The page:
Phan came to Penn following the completion of her doctoral degree in Computer Science at the National University of Singapore, where she worked to accurately and efficiently model, analyze, and design complex real-time embedded systems. She joined Penn in 2009 as a research associate, eventually completing a postdoctoral fellowship in the in the Real-Time Systems group of the Penn Research in Embedded Computing and Integrated Systems Engineering (PRECISE) center. There, she continued the work she began during her doctoral studies and also focused on several new projects involving CPS and distributed systems.
“I am very excited to have Linh join the faculty in CIS,” says Sampath Kannan, Henry Salvatori Professor and chair of CIS. “Her research has been an excellent addition to the department and I look forward to seeing where she will take the field of Cyber-physical Systems in the coming years.”
Phan celebrates the collaborative atmosphere at Penn. “I love doing interdisciplinary work, and I think my research in particular can build bridges between several different areas,” she says. “I have a joint project with the Perelman School of Medicine on securing medical devices, and I am working with Christopher Yoo in Penn Law on legal and regulatory aspects of CPS.”
Within Penn Engineering, Phan’s group collaborates on CPS security and intrusion detection; on defending data centers against denial-of-service attacks; on diagnostics and forensics; and with members of the PRECISE center on real-time embedded systems. “The research environment is obviously fantastic,” she continues, “but above all, it is the people that made me decide to stay at Penn.”
Throughout her research, Phan has discovered that the knowledge and ideas related to improving CPS can also be applied to networks and data centers. Computing networks today, especially large ones such as those in data centers operated by Google and Facebook, do much more than ship data back and forth. They need to perform operations such as firewalling, intrusion detection, and data compression. Traditionally, these functions have been implemented via “middleboxes,” which are special-purpose devices that perform only a single function. “Think of these quite literally as lots of physical boxes in the data center that are connected to the rest of the network,” says Phan. “Middleboxes make the network more complicated to manage.”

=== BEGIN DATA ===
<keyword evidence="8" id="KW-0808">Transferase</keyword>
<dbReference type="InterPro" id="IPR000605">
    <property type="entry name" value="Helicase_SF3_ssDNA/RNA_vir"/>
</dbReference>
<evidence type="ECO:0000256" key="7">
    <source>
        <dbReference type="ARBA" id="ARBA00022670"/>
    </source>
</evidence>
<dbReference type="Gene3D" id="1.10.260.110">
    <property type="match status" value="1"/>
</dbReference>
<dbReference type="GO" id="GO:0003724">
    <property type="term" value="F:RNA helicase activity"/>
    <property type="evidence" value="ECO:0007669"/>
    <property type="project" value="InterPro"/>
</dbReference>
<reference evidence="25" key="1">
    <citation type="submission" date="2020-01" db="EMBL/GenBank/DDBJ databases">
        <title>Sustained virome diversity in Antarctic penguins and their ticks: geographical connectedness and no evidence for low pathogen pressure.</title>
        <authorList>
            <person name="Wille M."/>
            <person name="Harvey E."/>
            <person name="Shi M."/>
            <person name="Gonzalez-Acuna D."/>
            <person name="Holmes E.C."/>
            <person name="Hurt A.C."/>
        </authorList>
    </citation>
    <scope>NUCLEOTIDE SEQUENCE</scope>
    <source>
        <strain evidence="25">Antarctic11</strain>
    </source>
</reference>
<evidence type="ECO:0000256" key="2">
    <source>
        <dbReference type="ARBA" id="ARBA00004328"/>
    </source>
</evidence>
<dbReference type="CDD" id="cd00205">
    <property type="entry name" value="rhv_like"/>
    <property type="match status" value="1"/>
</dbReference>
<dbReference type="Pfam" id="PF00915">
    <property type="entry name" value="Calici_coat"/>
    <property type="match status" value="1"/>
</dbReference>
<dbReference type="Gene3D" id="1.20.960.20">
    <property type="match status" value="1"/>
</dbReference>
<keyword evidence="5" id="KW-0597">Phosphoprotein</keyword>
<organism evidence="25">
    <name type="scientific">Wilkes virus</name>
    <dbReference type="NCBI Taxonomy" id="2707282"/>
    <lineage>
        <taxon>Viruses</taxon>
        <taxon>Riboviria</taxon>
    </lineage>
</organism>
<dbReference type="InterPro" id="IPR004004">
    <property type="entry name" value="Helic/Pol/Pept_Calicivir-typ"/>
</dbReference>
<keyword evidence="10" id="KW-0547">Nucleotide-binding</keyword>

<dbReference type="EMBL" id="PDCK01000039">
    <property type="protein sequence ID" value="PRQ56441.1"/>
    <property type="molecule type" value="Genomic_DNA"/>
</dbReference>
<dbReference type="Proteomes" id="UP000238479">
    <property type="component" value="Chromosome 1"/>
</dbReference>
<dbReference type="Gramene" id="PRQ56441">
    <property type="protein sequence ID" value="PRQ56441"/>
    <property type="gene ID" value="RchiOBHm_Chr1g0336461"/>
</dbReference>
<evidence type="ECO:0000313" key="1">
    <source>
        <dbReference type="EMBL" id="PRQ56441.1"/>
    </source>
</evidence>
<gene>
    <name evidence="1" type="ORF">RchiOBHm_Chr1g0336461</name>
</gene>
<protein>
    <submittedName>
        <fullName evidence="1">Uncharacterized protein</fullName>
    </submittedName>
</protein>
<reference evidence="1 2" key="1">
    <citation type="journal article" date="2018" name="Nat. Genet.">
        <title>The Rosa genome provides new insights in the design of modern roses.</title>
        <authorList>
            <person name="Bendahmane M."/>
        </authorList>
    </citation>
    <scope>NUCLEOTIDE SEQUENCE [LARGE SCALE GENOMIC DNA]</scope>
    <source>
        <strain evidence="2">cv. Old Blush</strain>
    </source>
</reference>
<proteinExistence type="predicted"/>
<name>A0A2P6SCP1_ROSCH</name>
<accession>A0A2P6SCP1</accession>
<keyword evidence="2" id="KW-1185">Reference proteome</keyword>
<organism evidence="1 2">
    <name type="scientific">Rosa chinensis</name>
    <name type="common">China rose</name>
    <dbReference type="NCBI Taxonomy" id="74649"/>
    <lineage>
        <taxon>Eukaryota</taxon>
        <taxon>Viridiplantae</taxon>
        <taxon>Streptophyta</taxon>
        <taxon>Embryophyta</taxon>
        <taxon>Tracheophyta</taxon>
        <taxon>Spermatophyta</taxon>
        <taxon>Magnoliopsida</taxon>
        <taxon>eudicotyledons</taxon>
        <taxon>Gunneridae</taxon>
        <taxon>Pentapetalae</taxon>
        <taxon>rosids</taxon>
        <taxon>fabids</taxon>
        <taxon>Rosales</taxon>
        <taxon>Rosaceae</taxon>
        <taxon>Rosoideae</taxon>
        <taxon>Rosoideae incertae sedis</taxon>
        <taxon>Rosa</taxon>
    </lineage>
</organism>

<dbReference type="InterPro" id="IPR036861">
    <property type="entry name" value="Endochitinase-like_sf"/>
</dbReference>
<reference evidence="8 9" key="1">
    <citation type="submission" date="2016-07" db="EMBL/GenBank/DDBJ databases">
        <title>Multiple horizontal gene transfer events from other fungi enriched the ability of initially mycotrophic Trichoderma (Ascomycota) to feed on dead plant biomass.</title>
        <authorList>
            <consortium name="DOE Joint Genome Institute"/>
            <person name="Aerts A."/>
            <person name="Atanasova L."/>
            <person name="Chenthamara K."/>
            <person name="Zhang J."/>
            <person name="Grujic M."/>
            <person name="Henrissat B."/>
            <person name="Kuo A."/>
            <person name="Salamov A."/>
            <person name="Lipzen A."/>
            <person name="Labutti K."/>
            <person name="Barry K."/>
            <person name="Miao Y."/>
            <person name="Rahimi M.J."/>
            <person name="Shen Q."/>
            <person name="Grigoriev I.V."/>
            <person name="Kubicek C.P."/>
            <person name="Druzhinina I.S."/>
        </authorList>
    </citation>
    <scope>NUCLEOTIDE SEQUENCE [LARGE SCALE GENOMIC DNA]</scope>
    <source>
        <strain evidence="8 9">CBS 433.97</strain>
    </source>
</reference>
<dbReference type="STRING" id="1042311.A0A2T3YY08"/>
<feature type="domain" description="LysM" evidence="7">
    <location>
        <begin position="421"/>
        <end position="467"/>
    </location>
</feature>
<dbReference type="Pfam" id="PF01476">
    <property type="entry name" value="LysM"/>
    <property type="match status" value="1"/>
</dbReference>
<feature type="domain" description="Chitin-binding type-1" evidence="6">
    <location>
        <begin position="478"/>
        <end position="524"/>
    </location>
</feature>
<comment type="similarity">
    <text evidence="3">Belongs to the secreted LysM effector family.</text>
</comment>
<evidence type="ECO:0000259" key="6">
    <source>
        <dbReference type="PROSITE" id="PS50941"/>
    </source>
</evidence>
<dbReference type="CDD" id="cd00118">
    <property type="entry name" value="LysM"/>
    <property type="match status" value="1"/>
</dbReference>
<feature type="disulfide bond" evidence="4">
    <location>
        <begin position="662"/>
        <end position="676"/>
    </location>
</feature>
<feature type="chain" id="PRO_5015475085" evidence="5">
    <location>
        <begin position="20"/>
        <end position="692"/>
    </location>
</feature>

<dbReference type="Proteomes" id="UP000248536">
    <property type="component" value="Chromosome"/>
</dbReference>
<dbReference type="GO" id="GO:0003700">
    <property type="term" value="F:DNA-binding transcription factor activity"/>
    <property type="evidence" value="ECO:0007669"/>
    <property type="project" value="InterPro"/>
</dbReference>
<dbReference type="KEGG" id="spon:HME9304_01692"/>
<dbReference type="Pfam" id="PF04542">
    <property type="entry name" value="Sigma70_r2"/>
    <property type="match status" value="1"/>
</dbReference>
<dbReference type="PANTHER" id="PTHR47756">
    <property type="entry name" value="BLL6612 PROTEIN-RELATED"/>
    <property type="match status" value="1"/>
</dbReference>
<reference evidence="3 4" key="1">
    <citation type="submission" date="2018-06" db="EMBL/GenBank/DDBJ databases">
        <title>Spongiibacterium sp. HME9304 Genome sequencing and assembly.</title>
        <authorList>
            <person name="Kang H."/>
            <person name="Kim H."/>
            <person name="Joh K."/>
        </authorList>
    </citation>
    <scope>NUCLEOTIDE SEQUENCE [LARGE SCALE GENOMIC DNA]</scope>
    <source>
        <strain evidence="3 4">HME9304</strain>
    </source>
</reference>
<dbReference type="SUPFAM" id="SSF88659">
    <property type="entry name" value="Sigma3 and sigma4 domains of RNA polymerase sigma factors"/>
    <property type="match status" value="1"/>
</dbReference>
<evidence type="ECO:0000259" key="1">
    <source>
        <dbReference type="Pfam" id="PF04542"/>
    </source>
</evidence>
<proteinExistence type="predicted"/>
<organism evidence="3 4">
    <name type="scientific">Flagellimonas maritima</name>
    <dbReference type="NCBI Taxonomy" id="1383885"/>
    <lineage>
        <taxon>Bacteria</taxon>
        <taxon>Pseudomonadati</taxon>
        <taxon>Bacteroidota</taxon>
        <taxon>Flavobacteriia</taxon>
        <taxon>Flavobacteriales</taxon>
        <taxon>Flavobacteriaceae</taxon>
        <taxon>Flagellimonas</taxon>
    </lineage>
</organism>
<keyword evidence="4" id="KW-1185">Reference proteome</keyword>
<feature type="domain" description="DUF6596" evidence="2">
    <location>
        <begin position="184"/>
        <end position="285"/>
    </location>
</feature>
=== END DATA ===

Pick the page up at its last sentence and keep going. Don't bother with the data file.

Middleboxes are increasingly being replaced by virtual machines that run on a shared infrastructure, a bit like a modern cloud-computing platform such as Amazon Web Services. This is called network function virtualization, or NFV, and a few general-purpose computers can do all of the work. Phan is the principal investigator on a $1.1 million grant from the National Science Foundation for her proposal, “Network Functions Virtualization With Timing Guarantees,” in which she is collaborating with co-principal investigators Andreas Haeberlen and Boon Thau Loo, both associate professors in CIS at Penn. The project focuses on building a new real-time cloud infrastructure for NFV, which is a platform that can provide performance guarantees in a cloud computing setting. “My work on NFV and the real-time cloud should help make data centers work better,” says Phan. “The challenges are sufficiently similar to CPS in that we can hope to use some of the same ideas, but there are also important differences. The hope is that my group can find a way to adapt these ideas so that they can bring the same stability to NFV that they have already brought to CPS.”
In looking ahead, Phan states that it is important to take a long-term view. “I see security as a ‘grand challenge’ for my field,” she says. “There are a lot of vulnerable systems out there, and this is not something we can fix in 1-to-3 years because there are lots of hard research questions that we do not yet know how to answer. I think what we really need is to develop a way to fundamentally build these systems with rock-solid security. I also hope that my field will build more bridges to other areas. We need to rethink our approach and start taking a more interdisciplinary perspective.”